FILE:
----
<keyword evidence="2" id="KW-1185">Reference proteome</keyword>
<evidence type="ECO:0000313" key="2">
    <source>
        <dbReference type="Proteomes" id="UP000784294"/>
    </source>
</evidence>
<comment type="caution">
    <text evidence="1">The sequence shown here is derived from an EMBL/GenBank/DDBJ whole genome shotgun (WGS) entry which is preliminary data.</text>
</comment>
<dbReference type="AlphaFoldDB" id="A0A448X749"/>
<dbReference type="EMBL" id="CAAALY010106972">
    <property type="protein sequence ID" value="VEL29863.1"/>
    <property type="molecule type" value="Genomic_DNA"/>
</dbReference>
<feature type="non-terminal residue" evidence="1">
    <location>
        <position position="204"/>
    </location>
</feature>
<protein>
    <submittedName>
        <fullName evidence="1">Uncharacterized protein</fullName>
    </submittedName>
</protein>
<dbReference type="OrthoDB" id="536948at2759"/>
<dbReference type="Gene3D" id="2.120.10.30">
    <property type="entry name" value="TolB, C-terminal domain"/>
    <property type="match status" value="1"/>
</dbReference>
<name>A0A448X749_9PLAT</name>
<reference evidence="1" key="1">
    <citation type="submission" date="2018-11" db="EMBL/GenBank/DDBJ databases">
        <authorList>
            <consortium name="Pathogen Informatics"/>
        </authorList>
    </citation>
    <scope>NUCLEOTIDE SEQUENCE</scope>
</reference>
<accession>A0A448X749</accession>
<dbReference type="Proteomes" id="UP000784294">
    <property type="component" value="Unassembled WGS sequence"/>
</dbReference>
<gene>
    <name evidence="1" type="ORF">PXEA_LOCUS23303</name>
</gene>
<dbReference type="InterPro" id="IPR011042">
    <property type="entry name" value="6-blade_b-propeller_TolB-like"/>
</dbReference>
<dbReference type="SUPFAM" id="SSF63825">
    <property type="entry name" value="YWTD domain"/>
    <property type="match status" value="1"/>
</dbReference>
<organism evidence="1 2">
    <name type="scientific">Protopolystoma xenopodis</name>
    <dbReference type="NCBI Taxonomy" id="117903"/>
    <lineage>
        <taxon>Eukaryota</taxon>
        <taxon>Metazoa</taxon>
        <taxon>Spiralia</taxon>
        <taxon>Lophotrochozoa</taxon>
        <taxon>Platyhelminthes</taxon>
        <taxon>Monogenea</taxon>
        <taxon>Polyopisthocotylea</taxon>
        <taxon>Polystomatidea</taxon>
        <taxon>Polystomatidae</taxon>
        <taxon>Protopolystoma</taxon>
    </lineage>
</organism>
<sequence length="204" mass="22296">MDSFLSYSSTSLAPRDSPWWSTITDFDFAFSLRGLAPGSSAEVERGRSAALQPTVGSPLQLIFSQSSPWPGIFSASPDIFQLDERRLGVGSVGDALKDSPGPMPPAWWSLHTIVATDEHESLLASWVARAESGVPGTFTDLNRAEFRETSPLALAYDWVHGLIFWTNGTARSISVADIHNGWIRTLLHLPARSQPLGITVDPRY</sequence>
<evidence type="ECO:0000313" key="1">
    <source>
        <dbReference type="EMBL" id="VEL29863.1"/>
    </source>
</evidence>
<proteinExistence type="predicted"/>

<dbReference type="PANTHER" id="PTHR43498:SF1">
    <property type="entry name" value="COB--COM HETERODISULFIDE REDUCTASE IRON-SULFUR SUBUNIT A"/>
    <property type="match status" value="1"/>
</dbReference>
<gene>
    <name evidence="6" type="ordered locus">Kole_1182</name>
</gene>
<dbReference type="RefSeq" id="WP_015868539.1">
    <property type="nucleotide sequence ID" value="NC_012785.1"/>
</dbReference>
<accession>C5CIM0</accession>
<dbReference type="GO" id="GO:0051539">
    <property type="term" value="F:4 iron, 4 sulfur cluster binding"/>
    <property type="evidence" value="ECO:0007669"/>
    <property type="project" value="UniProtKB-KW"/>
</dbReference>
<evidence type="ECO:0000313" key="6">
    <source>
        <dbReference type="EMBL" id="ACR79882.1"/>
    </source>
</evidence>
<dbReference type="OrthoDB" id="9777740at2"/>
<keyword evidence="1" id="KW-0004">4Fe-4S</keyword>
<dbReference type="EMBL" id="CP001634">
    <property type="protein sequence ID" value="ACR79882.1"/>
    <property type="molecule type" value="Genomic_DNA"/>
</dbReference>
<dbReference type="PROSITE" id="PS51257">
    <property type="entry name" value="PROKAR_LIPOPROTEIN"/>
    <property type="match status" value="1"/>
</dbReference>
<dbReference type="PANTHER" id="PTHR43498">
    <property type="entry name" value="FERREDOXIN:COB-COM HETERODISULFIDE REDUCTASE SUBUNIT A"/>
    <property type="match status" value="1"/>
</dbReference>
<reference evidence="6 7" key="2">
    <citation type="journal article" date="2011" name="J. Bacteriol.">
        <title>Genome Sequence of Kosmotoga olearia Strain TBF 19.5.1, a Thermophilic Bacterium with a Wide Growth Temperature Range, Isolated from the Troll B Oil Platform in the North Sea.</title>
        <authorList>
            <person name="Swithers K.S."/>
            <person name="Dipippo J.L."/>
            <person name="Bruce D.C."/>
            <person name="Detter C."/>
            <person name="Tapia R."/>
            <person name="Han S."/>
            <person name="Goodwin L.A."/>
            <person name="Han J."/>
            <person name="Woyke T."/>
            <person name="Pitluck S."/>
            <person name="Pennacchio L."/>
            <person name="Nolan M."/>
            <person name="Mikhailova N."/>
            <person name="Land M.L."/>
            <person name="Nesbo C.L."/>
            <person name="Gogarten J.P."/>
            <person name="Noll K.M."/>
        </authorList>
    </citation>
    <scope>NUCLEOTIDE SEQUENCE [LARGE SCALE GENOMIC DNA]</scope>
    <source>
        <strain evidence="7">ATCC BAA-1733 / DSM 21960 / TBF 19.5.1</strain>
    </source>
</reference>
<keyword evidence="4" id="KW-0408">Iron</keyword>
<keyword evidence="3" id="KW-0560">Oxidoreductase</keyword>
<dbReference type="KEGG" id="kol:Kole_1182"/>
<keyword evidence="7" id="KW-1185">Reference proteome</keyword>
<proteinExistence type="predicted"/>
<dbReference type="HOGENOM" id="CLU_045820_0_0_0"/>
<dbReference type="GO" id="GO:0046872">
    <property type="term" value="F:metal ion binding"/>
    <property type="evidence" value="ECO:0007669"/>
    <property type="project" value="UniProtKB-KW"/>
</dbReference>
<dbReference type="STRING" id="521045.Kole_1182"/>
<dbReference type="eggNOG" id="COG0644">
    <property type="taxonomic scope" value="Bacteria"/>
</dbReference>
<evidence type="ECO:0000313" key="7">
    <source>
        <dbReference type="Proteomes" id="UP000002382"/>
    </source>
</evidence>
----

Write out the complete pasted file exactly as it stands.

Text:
<keyword evidence="2" id="KW-1185">Reference proteome</keyword>
<evidence type="ECO:0000313" key="2">
    <source>
        <dbReference type="Proteomes" id="UP000784294"/>
    </source>
</evidence>
<comment type="caution">
    <text evidence="1">The sequence shown here is derived from an EMBL/GenBank/DDBJ whole genome shotgun (WGS) entry which is preliminary data.</text>
</comment>
<dbReference type="AlphaFoldDB" id="A0A448X749"/>
<dbReference type="EMBL" id="CAAALY010106972">
    <property type="protein sequence ID" value="VEL29863.1"/>
    <property type="molecule type" value="Genomic_DNA"/>
</dbReference>
<feature type="non-terminal residue" evidence="1">
    <location>
        <position position="204"/>
    </location>
</feature>
<protein>
    <submittedName>
        <fullName evidence="1">Uncharacterized protein</fullName>
    </submittedName>
</protein>
<dbReference type="OrthoDB" id="536948at2759"/>
<dbReference type="Gene3D" id="2.120.10.30">
    <property type="entry name" value="TolB, C-terminal domain"/>
    <property type="match status" value="1"/>
</dbReference>
<name>A0A448X749_9PLAT</name>
<reference evidence="1" key="1">
    <citation type="submission" date="2018-11" db="EMBL/GenBank/DDBJ databases">
        <authorList>
            <consortium name="Pathogen Informatics"/>
        </authorList>
    </citation>
    <scope>NUCLEOTIDE SEQUENCE</scope>
</reference>
<accession>A0A448X749</accession>
<dbReference type="Proteomes" id="UP000784294">
    <property type="component" value="Unassembled WGS sequence"/>
</dbReference>
<gene>
    <name evidence="1" type="ORF">PXEA_LOCUS23303</name>
</gene>
<dbReference type="InterPro" id="IPR011042">
    <property type="entry name" value="6-blade_b-propeller_TolB-like"/>
</dbReference>
<dbReference type="SUPFAM" id="SSF63825">
    <property type="entry name" value="YWTD domain"/>
    <property type="match status" value="1"/>
</dbReference>
<organism evidence="1 2">
    <name type="scientific">Protopolystoma xenopodis</name>
    <dbReference type="NCBI Taxonomy" id="117903"/>
    <lineage>
        <taxon>Eukaryota</taxon>
        <taxon>Metazoa</taxon>
        <taxon>Spiralia</taxon>
        <taxon>Lophotrochozoa</taxon>
        <taxon>Platyhelminthes</taxon>
        <taxon>Monogenea</taxon>
        <taxon>Polyopisthocotylea</taxon>
        <taxon>Polystomatidea</taxon>
        <taxon>Polystomatidae</taxon>
        <taxon>Protopolystoma</taxon>
    </lineage>
</organism>
<sequence length="204" mass="22296">MDSFLSYSSTSLAPRDSPWWSTITDFDFAFSLRGLAPGSSAEVERGRSAALQPTVGSPLQLIFSQSSPWPGIFSASPDIFQLDERRLGVGSVGDALKDSPGPMPPAWWSLHTIVATDEHESLLASWVARAESGVPGTFTDLNRAEFRETSPLALAYDWVHGLIFWTNGTARSISVADIHNGWIRTLLHLPARSQPLGITVDPRY</sequence>
<evidence type="ECO:0000313" key="1">
    <source>
        <dbReference type="EMBL" id="VEL29863.1"/>
    </source>
</evidence>
<proteinExistence type="predicted"/>

<dbReference type="PANTHER" id="PTHR43498:SF1">
    <property type="entry name" value="COB--COM HETERODISULFIDE REDUCTASE IRON-SULFUR SUBUNIT A"/>
    <property type="match status" value="1"/>
</dbReference>
<gene>
    <name evidence="6" type="ordered locus">Kole_1182</name>
</gene>
<dbReference type="RefSeq" id="WP_015868539.1">
    <property type="nucleotide sequence ID" value="NC_012785.1"/>
</dbReference>
<accession>C5CIM0</accession>
<dbReference type="GO" id="GO:0051539">
    <property type="term" value="F:4 iron, 4 sulfur cluster binding"/>
    <property type="evidence" value="ECO:0007669"/>
    <property type="project" value="UniProtKB-KW"/>
</dbReference>
<evidence type="ECO:0000313" key="6">
    <source>
        <dbReference type="EMBL" id="ACR79882.1"/>
    </source>
</evidence>
<dbReference type="OrthoDB" id="9777740at2"/>
<keyword evidence="1" id="KW-0004">4Fe-4S</keyword>
<dbReference type="EMBL" id="CP001634">
    <property type="protein sequence ID" value="ACR79882.1"/>
    <property type="molecule type" value="Genomic_DNA"/>
</dbReference>
<dbReference type="PROSITE" id="PS51257">
    <property type="entry name" value="PROKAR_LIPOPROTEIN"/>
    <property type="match status" value="1"/>
</dbReference>
<dbReference type="PANTHER" id="PTHR43498">
    <property type="entry name" value="FERREDOXIN:COB-COM HETERODISULFIDE REDUCTASE SUBUNIT A"/>
    <property type="match status" value="1"/>
</dbReference>
<reference evidence="6 7" key="2">
    <citation type="journal article" date="2011" name="J. Bacteriol.">
        <title>Genome Sequence of Kosmotoga olearia Strain TBF 19.5.1, a Thermophilic Bacterium with a Wide Growth Temperature Range, Isolated from the Troll B Oil Platform in the North Sea.</title>
        <authorList>
            <person name="Swithers K.S."/>
            <person name="Dipippo J.L."/>
            <person name="Bruce D.C."/>
            <person name="Detter C."/>
            <person name="Tapia R."/>
            <person name="Han S."/>
            <person name="Goodwin L.A."/>
            <person name="Han J."/>
            <person name="Woyke T."/>
            <person name="Pitluck S."/>
            <person name="Pennacchio L."/>
            <person name="Nolan M."/>
            <person name="Mikhailova N."/>
            <person name="Land M.L."/>
            <person name="Nesbo C.L."/>
            <person name="Gogarten J.P."/>
            <person name="Noll K.M."/>
        </authorList>
    </citation>
    <scope>NUCLEOTIDE SEQUENCE [LARGE SCALE GENOMIC DNA]</scope>
    <source>
        <strain evidence="7">ATCC BAA-1733 / DSM 21960 / TBF 19.5.1</strain>
    </source>
</reference>
<keyword evidence="4" id="KW-0408">Iron</keyword>
<keyword evidence="3" id="KW-0560">Oxidoreductase</keyword>
<dbReference type="KEGG" id="kol:Kole_1182"/>
<keyword evidence="7" id="KW-1185">Reference proteome</keyword>
<proteinExistence type="predicted"/>
<dbReference type="HOGENOM" id="CLU_045820_0_0_0"/>
<dbReference type="GO" id="GO:0046872">
    <property type="term" value="F:metal ion binding"/>
    <property type="evidence" value="ECO:0007669"/>
    <property type="project" value="UniProtKB-KW"/>
</dbReference>
<dbReference type="STRING" id="521045.Kole_1182"/>
<dbReference type="eggNOG" id="COG0644">
    <property type="taxonomic scope" value="Bacteria"/>
</dbReference>
<evidence type="ECO:0000313" key="7">
    <source>
        <dbReference type="Proteomes" id="UP000002382"/>
    </source>
</evidence>